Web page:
U.S. Hotel Transactions Down; Pickup Expected
Jones Lang LaSalle Reports
Portfolio deals marked the most dramatic decline, down 88% to US$3.8 billion in 2008. Difficulty in obtaining financing also caused the average single-asset transaction size to decrease by 20%.
“Private REITs were the largest buyer of hotel assets during 2008. While overall U.S. transaction volume dropped by 81% in 2008, private REITs’ investment in hotels actually increased by one third,” says Tom Fisher, a managing director for Jones Lang LaSalle Hotels. Institutional investors and owner/operators were also among the more active buyers during 2008. Highly leveraged buyers moved to the sidelines in 2008.
“Private equity groups, having invested nearly US$50 billion in U.S. hotel real estate from 2005 to 2007, were net sellers during 2008. We do not expect them to re-emerge as active buyers in the near term until operating fundamentals stabilize and liquidity improves,” Fisher says.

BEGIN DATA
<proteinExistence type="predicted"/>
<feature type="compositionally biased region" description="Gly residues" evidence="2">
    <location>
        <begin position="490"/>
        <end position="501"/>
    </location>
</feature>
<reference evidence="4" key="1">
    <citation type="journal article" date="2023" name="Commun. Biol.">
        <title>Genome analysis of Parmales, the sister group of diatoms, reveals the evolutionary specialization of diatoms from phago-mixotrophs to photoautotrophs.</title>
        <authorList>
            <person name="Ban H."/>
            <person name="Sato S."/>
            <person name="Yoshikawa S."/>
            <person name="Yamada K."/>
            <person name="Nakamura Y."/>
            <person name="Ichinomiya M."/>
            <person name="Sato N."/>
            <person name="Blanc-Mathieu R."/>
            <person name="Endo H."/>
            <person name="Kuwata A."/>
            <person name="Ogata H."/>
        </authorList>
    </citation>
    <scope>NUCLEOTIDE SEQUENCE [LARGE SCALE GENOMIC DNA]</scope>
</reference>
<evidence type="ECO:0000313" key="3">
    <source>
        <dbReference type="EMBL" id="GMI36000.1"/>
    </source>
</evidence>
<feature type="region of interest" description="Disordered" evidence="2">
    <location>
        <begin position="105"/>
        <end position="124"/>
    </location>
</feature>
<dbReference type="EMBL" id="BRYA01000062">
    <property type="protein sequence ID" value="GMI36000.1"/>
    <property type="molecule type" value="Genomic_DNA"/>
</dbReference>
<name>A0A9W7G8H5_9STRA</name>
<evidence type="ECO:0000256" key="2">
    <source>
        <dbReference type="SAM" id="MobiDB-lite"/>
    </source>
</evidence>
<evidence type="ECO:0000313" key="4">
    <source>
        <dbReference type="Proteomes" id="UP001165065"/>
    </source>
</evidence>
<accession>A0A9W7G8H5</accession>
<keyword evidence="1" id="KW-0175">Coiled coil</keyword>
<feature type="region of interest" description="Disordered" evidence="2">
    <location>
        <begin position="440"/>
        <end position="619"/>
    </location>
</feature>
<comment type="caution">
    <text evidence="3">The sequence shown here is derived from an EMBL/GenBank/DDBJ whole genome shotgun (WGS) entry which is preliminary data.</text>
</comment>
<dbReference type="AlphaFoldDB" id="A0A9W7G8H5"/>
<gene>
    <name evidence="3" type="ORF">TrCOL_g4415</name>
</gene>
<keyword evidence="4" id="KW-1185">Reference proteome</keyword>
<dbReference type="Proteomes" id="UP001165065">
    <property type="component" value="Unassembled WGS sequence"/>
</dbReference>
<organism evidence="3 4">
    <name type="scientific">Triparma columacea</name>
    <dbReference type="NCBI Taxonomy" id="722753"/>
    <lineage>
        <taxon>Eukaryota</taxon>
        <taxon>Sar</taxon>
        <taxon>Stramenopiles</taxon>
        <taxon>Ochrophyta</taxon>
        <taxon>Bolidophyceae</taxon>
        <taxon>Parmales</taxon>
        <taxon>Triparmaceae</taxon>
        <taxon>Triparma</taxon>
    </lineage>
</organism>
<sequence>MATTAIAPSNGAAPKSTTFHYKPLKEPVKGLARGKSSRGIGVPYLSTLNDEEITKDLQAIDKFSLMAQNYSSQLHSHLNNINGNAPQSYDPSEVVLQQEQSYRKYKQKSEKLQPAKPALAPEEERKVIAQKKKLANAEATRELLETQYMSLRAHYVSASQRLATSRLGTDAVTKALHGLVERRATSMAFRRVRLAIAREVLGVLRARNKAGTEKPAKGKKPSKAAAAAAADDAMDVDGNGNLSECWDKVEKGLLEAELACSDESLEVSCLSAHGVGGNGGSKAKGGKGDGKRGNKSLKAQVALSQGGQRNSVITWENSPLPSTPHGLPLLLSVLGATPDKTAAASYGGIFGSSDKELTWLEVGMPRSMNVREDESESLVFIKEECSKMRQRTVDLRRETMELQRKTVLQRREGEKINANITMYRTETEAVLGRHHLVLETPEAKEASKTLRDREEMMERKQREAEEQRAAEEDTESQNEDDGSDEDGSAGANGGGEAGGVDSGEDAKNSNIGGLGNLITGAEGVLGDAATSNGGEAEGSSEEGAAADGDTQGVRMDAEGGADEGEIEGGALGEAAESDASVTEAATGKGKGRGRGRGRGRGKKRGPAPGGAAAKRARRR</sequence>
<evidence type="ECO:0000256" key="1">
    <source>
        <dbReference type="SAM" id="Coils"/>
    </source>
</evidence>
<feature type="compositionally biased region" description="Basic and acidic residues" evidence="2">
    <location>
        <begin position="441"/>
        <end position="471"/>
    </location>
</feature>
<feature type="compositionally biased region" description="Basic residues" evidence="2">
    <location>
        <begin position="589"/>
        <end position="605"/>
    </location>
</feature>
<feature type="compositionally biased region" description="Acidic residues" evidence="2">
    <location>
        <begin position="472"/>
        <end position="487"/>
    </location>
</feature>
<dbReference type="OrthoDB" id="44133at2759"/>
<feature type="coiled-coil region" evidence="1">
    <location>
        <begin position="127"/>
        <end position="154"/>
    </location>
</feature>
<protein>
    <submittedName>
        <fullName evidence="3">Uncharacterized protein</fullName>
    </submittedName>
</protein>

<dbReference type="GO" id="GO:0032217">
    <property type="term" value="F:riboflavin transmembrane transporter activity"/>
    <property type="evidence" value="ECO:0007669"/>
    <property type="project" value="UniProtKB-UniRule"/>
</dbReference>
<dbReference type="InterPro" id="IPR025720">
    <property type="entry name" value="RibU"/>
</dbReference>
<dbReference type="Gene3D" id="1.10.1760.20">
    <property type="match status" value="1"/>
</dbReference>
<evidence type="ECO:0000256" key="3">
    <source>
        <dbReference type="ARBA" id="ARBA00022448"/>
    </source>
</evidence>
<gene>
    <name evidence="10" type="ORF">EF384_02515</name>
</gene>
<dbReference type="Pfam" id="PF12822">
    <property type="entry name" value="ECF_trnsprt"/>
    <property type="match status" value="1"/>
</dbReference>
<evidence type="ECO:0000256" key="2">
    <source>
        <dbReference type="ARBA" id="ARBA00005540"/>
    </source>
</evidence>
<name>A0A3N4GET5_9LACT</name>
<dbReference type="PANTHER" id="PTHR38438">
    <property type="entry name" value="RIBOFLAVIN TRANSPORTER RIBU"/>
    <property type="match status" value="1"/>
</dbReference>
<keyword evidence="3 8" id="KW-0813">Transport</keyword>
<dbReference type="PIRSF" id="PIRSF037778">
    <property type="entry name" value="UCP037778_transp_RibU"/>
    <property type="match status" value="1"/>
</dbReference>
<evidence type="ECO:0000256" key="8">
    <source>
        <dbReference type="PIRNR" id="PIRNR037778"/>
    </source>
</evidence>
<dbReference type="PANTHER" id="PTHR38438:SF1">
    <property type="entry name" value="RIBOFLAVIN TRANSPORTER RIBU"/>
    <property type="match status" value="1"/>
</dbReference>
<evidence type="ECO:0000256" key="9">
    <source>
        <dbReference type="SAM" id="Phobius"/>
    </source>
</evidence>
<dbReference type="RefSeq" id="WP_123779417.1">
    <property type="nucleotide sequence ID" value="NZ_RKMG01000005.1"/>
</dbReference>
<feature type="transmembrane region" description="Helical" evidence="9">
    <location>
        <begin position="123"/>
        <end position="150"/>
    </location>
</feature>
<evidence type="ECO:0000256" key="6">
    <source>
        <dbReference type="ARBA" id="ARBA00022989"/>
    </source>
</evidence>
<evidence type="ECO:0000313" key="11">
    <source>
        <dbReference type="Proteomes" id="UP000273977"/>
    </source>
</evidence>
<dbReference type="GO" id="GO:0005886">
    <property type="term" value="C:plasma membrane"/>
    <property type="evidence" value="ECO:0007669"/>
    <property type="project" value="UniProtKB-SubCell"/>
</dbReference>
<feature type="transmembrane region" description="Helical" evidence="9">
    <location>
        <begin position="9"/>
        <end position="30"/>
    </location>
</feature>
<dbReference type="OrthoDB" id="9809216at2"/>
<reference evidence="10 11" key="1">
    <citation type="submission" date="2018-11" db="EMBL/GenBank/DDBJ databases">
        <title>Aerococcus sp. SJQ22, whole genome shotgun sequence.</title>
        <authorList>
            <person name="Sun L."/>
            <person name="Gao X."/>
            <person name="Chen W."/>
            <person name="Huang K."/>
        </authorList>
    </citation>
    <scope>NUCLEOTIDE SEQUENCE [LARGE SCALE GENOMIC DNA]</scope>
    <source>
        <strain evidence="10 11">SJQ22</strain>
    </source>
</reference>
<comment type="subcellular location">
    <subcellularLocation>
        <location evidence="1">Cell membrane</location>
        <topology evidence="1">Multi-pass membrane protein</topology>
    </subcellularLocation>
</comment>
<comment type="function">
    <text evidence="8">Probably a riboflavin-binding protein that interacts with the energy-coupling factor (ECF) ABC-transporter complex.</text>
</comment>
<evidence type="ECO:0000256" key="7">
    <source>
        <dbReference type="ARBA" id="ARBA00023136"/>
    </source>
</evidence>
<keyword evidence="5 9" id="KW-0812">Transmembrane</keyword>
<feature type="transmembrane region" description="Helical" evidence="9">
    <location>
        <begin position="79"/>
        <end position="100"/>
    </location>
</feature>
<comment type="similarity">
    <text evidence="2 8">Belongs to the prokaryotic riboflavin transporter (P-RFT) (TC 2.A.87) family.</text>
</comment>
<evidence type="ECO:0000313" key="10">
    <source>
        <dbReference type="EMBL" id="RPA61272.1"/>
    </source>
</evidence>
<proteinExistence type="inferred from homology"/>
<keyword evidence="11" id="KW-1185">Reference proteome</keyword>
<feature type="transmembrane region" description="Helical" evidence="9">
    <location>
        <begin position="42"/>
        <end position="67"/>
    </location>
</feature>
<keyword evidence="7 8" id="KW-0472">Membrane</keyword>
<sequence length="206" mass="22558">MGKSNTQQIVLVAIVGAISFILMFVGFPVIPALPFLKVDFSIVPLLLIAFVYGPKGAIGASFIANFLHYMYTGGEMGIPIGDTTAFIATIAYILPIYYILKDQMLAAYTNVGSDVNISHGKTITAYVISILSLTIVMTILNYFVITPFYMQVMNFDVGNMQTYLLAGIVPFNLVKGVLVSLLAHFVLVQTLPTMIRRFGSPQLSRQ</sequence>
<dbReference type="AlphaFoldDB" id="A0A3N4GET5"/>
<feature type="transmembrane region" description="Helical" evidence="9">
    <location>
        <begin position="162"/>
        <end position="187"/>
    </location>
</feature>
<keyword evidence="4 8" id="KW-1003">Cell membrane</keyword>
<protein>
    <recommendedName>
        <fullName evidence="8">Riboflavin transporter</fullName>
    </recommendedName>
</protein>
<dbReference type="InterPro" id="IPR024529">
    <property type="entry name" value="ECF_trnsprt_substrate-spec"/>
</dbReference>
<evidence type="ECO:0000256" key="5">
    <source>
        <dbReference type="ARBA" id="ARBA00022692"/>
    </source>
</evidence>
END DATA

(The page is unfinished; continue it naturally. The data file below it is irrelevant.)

As access to credit remains exigent, alternative lenders have emerged for both senior and mezzanine lending given the favorable risk-adjusted returns that can be achieved. These alternative lenders will include institutional investors, private equity funds and some REITs who will exploit the opportunity to achieve favorable risk-adjusted returns by participating in the more senior tranches of the capital stack and earn wide spreads to treasury rates.
Transactions are expected to pick up later in 2009 as owners face more distress due to cash flow shortfalls or as loans reach maturity. “As lenders increasingly take control of assets, they will sell some hotels as liquidity increases. Government intervention will likely cause loans to be written down, which will allow lenders to sell at current market values. Furthermore, investors will increasingly dispose of assets as the gap between sellers’ expectations and investors’ view of value narrows,” Adler says.